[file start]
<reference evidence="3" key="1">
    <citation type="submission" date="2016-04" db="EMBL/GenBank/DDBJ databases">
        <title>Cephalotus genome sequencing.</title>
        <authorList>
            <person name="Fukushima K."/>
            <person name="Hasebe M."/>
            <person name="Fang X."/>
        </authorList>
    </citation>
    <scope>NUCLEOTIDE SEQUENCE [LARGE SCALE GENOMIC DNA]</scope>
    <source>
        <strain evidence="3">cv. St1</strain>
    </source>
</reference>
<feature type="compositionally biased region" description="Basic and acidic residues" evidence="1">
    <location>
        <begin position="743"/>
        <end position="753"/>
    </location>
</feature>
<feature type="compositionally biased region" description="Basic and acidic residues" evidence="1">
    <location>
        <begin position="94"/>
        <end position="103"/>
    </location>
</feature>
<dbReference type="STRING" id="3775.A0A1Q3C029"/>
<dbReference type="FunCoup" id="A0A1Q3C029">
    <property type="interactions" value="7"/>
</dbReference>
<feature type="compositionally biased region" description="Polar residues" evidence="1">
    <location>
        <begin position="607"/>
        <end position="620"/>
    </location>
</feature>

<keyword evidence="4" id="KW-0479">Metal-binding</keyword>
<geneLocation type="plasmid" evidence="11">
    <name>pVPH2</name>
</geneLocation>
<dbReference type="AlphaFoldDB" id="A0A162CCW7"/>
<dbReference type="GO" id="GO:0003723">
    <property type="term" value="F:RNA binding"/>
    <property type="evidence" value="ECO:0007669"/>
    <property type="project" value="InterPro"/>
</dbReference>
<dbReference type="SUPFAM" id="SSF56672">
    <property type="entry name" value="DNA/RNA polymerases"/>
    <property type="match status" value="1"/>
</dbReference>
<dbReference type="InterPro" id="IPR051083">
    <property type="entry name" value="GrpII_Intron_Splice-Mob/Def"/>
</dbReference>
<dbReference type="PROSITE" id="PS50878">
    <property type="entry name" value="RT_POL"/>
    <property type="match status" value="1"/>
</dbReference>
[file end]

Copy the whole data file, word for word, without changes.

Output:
<reference evidence="3" key="1">
    <citation type="submission" date="2016-04" db="EMBL/GenBank/DDBJ databases">
        <title>Cephalotus genome sequencing.</title>
        <authorList>
            <person name="Fukushima K."/>
            <person name="Hasebe M."/>
            <person name="Fang X."/>
        </authorList>
    </citation>
    <scope>NUCLEOTIDE SEQUENCE [LARGE SCALE GENOMIC DNA]</scope>
    <source>
        <strain evidence="3">cv. St1</strain>
    </source>
</reference>
<feature type="compositionally biased region" description="Basic and acidic residues" evidence="1">
    <location>
        <begin position="743"/>
        <end position="753"/>
    </location>
</feature>
<feature type="compositionally biased region" description="Basic and acidic residues" evidence="1">
    <location>
        <begin position="94"/>
        <end position="103"/>
    </location>
</feature>
<dbReference type="STRING" id="3775.A0A1Q3C029"/>
<dbReference type="FunCoup" id="A0A1Q3C029">
    <property type="interactions" value="7"/>
</dbReference>
<feature type="compositionally biased region" description="Polar residues" evidence="1">
    <location>
        <begin position="607"/>
        <end position="620"/>
    </location>
</feature>

<keyword evidence="4" id="KW-0479">Metal-binding</keyword>
<geneLocation type="plasmid" evidence="11">
    <name>pVPH2</name>
</geneLocation>
<dbReference type="AlphaFoldDB" id="A0A162CCW7"/>
<dbReference type="GO" id="GO:0003723">
    <property type="term" value="F:RNA binding"/>
    <property type="evidence" value="ECO:0007669"/>
    <property type="project" value="InterPro"/>
</dbReference>
<dbReference type="SUPFAM" id="SSF56672">
    <property type="entry name" value="DNA/RNA polymerases"/>
    <property type="match status" value="1"/>
</dbReference>
<dbReference type="InterPro" id="IPR051083">
    <property type="entry name" value="GrpII_Intron_Splice-Mob/Def"/>
</dbReference>
<dbReference type="PROSITE" id="PS50878">
    <property type="entry name" value="RT_POL"/>
    <property type="match status" value="1"/>
</dbReference>